I took the lift to the viewing platform at the top of the tower which sprouts from the Westfield centre and looked out across the city and over the harbour to the Heads. It was Sydney Regatta week and an abundance of yachts was sailing in the bay with spinnakers puffed up with wind, a swirl of blue and pink, purple and green.
I would be out there myself the next day.
Sailing on an America’s Cup Yacht had been on my bucket list since the summer of the previous year when I crewed on a boat in the Round the Island Race. I was not even sure whether it was possible, and had no expectation of making it happen on this trip.
But then I found out by chance about an outfit which ran voyages out of Darling Harbour in a pair of IACC yachts from the nineties.
The Darling Harbour Yacht Club invested US $10m in its challenge in 1992, when the International America’s Cup Class standard was adopted. Its boat, AUS 21, came sixth, out of nine, in the Louis Vuitton Cup races to decide which of the challengers would face the defending team.
The other one, AUS 40, was built for the Antibes Yacht Club as a challenger in the 1995 Cup with the flag number FRA 40. But it was not finished in time and, in the end, the nearest it got to the America’s Cup was as a training boat for the Swiss challenger in 2000.
I was on the older boat with the better backstory. Nothing about AUS 21 looked dated, even if it was two decades past its prime by then. It was all Kevlar, carbon fibre and alloy, everything pared right down to save weight; everything streamlined. It made the yacht I had raced on the year before seem as clumsy and well-padded as a cross-Channel ferry. But then so did our place in the results table.
I had been sort of working then, even if I was doing it for fun and paying for the privilege: I had an appointed station and had to stay there and do as I was told.
This was different. Some of the passengers wanted no more than to laze on the deck and top up their tans and that was fine; but you could get involved if you wanted to. It would have frustrated me just to watch. I manned one of the grinders, as they call the winches which tension the sheets (that is, ropes) which trim the sails and regulate speed. It is a good upper body workout.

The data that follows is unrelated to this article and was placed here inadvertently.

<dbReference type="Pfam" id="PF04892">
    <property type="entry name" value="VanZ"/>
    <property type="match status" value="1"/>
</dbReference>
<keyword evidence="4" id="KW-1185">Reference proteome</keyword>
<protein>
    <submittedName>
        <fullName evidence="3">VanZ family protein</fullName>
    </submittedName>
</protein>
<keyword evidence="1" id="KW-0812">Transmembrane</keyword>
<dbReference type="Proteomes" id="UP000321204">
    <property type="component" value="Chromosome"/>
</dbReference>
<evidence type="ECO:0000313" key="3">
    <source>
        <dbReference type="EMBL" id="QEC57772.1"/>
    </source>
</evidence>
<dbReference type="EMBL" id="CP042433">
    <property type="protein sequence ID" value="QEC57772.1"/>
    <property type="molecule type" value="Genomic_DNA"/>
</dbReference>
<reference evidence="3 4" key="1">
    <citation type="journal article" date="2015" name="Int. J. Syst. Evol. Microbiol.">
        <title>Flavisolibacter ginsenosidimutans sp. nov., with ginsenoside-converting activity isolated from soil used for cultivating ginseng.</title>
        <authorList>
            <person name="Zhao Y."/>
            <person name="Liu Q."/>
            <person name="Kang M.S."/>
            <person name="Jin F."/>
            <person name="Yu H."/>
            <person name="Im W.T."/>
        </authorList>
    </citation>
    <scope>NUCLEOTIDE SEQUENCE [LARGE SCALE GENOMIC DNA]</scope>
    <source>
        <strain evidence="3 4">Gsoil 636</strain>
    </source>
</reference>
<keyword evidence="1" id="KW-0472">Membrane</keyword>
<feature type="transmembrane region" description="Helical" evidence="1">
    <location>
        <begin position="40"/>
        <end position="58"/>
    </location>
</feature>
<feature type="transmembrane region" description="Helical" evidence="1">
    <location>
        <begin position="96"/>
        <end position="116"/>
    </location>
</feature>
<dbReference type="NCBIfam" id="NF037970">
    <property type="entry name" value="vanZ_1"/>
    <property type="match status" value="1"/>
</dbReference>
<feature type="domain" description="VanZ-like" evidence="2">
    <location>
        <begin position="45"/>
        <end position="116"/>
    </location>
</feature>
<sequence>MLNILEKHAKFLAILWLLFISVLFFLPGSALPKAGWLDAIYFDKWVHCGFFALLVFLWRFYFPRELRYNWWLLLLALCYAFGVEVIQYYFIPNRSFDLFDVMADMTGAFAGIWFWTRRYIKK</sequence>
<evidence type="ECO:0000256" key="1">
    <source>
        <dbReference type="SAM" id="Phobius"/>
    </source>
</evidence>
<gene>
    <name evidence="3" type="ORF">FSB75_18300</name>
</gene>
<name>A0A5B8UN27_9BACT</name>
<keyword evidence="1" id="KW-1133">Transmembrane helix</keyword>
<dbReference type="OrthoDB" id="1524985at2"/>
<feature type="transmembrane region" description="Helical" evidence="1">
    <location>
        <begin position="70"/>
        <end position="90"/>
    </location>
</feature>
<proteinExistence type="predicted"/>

We raised the mainsail as we slipped out of the harbour and motored round Millers Point. The staysail went up as we passed beneath the Harbour Bridge.
Then cruising towards the Heads, making 8 knots according to the digital display. The yacht could do about 18 with a good wind behind it. Then heeled right over with everyone up on the rail. Then tacking across the harbour. Throwing my weight into the grinder. Sliding over to starboard. Heads down as the boom crashes across the deck.
We were out for around two hours then headed back, lowered the sails and motored under the Bridge. I watched a group slowly make its way up the arch.
I would be up there myself the next day.
© Richard Senior 2020*
*Except America’s Cup images via Pixabay:
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4 thoughts on “Sailing in Sydney”
As someone who watches Hornblower with the subs on and a dictionary at hand, this is an interesting insight into the strange world of sailing. More, please!
My job on the racing yacht included coiling sheets in the snake pit, but i wasn’t entirely sure what any of that meant
You probably saw this one at the time but: https://beatstheoffice.com/2016/03/08/slow-boat-to-amsterdam-a-sailing-diary/
Yes! Will check it again though.